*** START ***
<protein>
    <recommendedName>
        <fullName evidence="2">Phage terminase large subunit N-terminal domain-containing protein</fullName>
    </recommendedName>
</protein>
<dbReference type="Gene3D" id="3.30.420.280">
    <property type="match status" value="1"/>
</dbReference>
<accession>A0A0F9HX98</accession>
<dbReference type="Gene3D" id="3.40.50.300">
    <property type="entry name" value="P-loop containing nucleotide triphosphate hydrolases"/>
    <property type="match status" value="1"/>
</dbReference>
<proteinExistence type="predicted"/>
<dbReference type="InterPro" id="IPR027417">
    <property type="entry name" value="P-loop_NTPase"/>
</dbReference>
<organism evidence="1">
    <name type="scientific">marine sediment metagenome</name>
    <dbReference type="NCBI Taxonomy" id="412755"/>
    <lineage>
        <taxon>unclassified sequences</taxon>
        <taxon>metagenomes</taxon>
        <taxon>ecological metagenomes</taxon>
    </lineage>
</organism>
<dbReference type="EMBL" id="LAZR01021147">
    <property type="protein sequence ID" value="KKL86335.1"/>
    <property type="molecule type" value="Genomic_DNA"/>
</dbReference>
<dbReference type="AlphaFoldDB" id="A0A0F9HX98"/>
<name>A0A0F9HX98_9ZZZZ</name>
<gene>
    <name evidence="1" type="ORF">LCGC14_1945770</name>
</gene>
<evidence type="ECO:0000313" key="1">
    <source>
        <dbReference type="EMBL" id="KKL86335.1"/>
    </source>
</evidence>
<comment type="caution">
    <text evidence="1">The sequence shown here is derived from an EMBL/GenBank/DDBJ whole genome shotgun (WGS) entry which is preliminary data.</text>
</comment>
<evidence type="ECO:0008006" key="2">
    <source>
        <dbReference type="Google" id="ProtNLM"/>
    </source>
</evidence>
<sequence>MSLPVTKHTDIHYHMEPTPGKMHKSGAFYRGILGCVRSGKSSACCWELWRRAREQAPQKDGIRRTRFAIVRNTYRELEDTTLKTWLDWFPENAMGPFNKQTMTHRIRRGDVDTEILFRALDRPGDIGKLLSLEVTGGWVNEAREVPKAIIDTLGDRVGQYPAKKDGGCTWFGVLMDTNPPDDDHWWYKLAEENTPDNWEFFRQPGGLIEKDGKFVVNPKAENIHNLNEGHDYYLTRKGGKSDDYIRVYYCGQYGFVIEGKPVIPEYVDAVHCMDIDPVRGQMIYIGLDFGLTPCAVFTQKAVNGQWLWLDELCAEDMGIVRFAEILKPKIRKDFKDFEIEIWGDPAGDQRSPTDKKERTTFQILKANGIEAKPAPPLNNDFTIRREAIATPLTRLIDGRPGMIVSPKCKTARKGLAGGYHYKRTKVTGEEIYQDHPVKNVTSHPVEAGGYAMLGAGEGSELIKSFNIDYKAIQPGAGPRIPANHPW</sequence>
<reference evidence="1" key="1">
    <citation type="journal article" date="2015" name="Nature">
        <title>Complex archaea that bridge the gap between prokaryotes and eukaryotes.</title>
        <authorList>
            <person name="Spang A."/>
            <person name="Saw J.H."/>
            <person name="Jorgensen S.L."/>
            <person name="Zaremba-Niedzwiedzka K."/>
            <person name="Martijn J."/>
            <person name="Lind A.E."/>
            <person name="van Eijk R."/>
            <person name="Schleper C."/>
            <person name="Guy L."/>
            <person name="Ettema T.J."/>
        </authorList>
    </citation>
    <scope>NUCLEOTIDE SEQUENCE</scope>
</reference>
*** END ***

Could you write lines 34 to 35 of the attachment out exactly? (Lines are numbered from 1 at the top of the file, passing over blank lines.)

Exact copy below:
    <name evidence="1" type="ORF">LCGC14_1945770</name>
</gene>